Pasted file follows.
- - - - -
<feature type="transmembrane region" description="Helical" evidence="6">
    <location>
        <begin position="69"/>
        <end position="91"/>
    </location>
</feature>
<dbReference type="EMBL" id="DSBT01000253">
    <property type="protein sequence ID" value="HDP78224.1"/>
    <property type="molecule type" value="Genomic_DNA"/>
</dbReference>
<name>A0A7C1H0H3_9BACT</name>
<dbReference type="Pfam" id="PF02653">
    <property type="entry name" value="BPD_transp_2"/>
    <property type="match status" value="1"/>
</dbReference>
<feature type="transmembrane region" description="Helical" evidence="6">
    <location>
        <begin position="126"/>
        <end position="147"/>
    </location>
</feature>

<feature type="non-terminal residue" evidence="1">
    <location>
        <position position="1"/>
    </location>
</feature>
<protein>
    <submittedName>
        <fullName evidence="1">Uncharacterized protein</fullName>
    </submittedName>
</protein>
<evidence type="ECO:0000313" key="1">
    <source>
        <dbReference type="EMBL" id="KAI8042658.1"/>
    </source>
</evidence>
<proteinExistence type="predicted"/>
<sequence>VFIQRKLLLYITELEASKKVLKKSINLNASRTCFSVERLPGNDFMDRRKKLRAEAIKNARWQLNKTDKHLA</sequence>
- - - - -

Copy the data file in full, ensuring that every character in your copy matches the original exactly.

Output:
<feature type="transmembrane region" description="Helical" evidence="6">
    <location>
        <begin position="69"/>
        <end position="91"/>
    </location>
</feature>
<dbReference type="EMBL" id="DSBT01000253">
    <property type="protein sequence ID" value="HDP78224.1"/>
    <property type="molecule type" value="Genomic_DNA"/>
</dbReference>
<name>A0A7C1H0H3_9BACT</name>
<dbReference type="Pfam" id="PF02653">
    <property type="entry name" value="BPD_transp_2"/>
    <property type="match status" value="1"/>
</dbReference>
<feature type="transmembrane region" description="Helical" evidence="6">
    <location>
        <begin position="126"/>
        <end position="147"/>
    </location>
</feature>

<feature type="non-terminal residue" evidence="1">
    <location>
        <position position="1"/>
    </location>
</feature>
<protein>
    <submittedName>
        <fullName evidence="1">Uncharacterized protein</fullName>
    </submittedName>
</protein>
<evidence type="ECO:0000313" key="1">
    <source>
        <dbReference type="EMBL" id="KAI8042658.1"/>
    </source>
</evidence>
<proteinExistence type="predicted"/>
<sequence>VFIQRKLLLYITELEASKKVLKKSINLNASRTCFSVERLPGNDFMDRRKKLRAEAIKNARWQLNKTDKHLA</sequence>